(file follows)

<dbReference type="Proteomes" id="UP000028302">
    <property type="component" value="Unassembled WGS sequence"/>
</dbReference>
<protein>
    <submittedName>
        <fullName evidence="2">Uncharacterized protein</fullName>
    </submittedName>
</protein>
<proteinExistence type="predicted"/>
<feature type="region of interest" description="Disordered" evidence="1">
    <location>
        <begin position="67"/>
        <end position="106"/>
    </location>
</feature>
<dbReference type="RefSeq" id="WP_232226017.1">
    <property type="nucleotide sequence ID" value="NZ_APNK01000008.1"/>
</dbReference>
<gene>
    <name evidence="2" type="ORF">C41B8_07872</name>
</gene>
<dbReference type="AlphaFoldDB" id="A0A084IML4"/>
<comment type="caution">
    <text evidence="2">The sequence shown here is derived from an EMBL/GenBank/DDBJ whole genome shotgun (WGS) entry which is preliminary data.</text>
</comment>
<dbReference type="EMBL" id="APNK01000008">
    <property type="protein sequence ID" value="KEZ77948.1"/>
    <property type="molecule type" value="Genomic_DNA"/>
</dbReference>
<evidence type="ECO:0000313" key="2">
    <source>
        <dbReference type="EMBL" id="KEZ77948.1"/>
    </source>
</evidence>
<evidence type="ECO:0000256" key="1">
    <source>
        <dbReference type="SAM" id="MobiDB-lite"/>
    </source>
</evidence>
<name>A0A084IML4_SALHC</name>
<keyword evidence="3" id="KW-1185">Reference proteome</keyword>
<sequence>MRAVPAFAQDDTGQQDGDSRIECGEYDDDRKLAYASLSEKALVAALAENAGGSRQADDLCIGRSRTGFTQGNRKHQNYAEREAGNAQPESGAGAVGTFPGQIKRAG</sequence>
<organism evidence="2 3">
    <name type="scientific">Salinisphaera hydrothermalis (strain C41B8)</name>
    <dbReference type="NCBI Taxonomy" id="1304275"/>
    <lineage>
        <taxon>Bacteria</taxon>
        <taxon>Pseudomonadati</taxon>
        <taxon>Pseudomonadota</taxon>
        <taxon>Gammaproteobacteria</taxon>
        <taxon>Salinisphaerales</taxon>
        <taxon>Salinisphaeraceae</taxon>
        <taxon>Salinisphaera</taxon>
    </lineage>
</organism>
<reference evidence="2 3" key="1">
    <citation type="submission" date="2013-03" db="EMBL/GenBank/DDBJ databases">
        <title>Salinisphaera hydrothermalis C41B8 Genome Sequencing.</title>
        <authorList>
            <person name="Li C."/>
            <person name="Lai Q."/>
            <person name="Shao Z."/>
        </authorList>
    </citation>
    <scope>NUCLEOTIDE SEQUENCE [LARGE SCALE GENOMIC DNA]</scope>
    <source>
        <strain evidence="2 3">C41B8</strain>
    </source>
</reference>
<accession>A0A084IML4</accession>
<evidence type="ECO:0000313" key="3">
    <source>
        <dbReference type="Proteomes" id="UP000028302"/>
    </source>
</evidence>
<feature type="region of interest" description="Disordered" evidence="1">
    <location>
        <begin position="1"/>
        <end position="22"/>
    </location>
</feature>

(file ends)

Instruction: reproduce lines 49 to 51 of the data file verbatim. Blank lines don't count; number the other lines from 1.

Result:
        <taxon>Pseudomonadota</taxon>
        <taxon>Gammaproteobacteria</taxon>
        <taxon>Salinisphaerales</taxon>